The SATSIE program sponsored 5 Indigenous business owners, entrepreneurs and leaders from Cape York, Cairns, the Torres Strait and Alice Springs to attend the DNA Conference in Darwin as part of an Indigenous Business Scholarship package.
The Indigenous Business Scholarship delegates joined other sponsored delegates from the NT and WA for a week of learning about development in Northern Australia. Individuals working for/running an Indigenous organisation were selected for their contribution to elevating Indigenous business capabilities in Northern Australia.
All of scholarship recipients gave very positive feedback and felt that their attendance would have positive outcomes for their businesses and individual development.
Fraser Nai one of the recipients who also stepped into being a panel member for the Enabling Infrastructure for Northern Australia workshop said, ‘Going to DNA is about knowing the latest Data, Trends, Geopolitics, Geo-Economics and Geo Technologies affecting our world. If we are to consolidate our place in the world, then being relevant in the things that are shaping our place in this world is of upmost importance. Visionary courageous leadership is what this moment is calling for.’
Another recipient, Chris Anderson from Indigenous owned and operated corporation, GR8Motive said, “This was a great experience to be exposed to the development of the northern Australia business sector and potential for the indigenous business sector to thrive as part of the development. It was also a great opportunity to network with a diverse range of business government ana non-government.
The other interest I have taken away was the Indopacific opportunity at our doorstep and essentially social economic partnerships to be explored particularly for indigenous business with Supply Nation with its export support. the other side was how the does this fit with more small businesses particularly targeting remote communities and to bring their business to the frontline of opportunity. How do we support these businesses to engage as the larger companies have resources and capital to progress. This applies each state and Territory, maybe a gathering of how many businesses are in each state and Territory and what industries to operate.”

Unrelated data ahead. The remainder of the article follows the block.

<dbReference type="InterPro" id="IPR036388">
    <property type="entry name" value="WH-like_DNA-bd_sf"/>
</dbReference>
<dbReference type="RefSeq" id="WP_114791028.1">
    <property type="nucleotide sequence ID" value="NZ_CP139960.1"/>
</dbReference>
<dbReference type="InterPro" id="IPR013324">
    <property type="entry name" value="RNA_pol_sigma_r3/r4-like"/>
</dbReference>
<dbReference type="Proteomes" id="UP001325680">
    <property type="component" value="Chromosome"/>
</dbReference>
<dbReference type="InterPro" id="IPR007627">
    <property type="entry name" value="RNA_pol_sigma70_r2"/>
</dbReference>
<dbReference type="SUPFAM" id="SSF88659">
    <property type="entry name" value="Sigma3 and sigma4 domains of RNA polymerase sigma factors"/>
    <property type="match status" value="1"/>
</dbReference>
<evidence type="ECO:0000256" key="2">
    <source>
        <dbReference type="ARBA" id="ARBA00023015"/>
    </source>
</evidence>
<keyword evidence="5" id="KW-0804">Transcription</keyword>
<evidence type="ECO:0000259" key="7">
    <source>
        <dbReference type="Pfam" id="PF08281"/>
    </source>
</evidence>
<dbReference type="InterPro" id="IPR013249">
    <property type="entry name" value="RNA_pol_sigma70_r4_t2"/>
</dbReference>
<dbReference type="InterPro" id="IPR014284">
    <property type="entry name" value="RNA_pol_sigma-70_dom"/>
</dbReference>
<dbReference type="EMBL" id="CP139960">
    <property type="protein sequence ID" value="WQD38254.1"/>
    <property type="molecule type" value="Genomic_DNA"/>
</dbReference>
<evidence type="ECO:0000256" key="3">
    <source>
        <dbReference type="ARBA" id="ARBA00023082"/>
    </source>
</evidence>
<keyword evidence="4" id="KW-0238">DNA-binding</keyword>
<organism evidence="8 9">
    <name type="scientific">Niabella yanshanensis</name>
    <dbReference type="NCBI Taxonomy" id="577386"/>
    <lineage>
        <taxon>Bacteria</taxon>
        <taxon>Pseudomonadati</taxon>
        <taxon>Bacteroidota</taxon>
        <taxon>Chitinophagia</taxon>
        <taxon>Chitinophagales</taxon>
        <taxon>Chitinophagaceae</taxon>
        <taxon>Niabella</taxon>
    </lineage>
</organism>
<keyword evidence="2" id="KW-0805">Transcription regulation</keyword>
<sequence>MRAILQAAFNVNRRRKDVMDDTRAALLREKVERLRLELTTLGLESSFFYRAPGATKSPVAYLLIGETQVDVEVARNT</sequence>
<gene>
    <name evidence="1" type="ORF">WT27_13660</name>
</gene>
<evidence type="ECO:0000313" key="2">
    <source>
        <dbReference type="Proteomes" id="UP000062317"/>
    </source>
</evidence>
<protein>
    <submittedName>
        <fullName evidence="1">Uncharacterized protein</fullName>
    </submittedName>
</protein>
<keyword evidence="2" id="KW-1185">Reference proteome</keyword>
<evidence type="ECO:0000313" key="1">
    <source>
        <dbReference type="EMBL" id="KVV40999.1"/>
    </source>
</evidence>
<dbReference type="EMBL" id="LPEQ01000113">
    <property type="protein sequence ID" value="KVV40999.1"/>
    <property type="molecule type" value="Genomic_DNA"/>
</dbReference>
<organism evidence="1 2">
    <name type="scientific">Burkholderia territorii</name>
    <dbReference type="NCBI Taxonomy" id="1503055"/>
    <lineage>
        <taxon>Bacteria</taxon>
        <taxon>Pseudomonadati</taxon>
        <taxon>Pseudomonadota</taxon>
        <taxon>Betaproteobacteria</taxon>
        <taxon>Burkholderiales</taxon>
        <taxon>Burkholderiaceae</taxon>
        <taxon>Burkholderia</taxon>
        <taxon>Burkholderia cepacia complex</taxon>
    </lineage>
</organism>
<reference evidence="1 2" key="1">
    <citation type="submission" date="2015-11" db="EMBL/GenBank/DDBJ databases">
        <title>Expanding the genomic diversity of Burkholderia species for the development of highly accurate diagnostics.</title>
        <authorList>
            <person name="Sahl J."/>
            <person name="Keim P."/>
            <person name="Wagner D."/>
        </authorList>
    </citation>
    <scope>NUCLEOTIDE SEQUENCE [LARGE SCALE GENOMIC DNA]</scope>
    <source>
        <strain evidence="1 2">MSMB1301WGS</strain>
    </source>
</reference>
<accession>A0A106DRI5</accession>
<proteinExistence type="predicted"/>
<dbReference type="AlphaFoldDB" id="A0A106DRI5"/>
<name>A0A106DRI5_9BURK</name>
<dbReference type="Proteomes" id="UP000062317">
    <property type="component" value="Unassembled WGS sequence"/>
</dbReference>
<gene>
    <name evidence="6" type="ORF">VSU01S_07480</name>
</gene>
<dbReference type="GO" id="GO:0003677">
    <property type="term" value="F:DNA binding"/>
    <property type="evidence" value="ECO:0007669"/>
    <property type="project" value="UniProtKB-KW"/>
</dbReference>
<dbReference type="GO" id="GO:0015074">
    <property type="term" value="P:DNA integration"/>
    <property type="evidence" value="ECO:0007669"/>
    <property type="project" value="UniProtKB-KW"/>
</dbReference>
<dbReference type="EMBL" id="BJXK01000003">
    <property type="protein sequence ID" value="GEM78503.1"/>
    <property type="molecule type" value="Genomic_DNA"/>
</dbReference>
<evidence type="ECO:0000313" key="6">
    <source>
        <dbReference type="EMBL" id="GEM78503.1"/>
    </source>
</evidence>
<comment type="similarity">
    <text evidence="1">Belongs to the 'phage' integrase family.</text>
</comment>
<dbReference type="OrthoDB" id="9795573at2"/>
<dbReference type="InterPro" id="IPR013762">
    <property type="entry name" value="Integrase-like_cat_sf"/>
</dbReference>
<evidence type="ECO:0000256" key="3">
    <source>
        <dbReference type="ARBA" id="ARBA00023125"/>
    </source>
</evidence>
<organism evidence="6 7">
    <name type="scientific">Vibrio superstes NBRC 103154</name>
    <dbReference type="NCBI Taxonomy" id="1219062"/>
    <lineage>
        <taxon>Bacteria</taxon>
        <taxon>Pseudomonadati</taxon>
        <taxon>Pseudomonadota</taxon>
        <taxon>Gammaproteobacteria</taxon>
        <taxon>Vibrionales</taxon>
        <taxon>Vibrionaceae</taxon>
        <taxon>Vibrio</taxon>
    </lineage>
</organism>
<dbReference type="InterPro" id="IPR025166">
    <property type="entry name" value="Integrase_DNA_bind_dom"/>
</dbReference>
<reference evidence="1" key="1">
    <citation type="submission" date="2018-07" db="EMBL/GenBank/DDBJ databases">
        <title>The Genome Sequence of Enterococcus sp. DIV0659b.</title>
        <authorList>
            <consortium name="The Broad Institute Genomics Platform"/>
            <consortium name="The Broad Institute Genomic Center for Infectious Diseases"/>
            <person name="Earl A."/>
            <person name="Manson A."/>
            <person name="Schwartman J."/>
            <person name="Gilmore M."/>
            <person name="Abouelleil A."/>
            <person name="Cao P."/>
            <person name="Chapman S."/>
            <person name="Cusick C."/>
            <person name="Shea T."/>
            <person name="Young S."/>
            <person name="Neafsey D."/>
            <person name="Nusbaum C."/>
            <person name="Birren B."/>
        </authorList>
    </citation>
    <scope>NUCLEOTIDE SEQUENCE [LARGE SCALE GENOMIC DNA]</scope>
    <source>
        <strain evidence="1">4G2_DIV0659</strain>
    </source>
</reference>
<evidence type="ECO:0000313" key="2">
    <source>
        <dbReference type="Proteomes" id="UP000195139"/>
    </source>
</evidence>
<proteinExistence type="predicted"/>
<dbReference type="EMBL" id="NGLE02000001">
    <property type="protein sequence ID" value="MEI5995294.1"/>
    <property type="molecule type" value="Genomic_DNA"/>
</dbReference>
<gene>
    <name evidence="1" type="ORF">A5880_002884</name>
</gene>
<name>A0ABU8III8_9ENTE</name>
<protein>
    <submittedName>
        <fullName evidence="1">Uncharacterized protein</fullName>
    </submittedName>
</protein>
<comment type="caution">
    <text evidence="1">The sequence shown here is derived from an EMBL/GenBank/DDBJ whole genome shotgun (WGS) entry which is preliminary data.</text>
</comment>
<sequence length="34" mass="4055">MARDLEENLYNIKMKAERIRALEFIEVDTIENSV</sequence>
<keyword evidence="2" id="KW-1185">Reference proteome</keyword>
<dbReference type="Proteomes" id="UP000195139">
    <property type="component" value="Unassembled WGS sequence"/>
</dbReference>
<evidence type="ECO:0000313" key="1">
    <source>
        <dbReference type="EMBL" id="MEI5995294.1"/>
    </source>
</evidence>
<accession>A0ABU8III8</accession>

Dennis Fay from Salty Monkeys also felt that attending the DNA conference was very beneficial, “The conference was exceptional, offering a wealth of insightful information that is invaluable for my company’s development. Most notably, the opportunities to network with industry leaders proved instrumental in fostering relationships beneficial for expansion and future collaborations.”
A great feature of the conference was the first keynote session which was well received. The plenary Indigenous Business session was chaired by Jerome Cubillo of the Northern Territory Indigenous Business Network (NTIBN), Northern Australia Reference Group (IRB). Speakers were;
In her presentation, Julie-Ann was able to outline the emerging development of the Queensland Indigenous Business Network. These speakers spoke about how we can unlock Indigenous Business excellence. Two of the keynote speakers, Julie-Anne Lambourne and Michelle Deshong, have both previously given a TEDxJCUCairns talk.
The TNQ Drought Hub was also invited to present on several hub projects. With the concept of Environmental, Social, Governance (ESG) gaining more and more traction in the agriculture industry, the hub’s Senior Research Officer, Ana Carla Leite De Almeida presented her work. Ana’s research and role within the hub has led to her developing educational materials for producers and growers to better understand the ESG framework and how it applies to their farm. These materials will be available be publicly soon.
Knowledge Adoption Officer, Carrie-Ann Wilson presented her PhD research into agtech adoption decisions. Carrie’s PhD and hub role, aim to understand and support decision-making in agtech adoption by producers. As producers try to navigate rapidly changing technological advancements, effective decision-making is required. But the complexities of the agtech market are a significant barrier.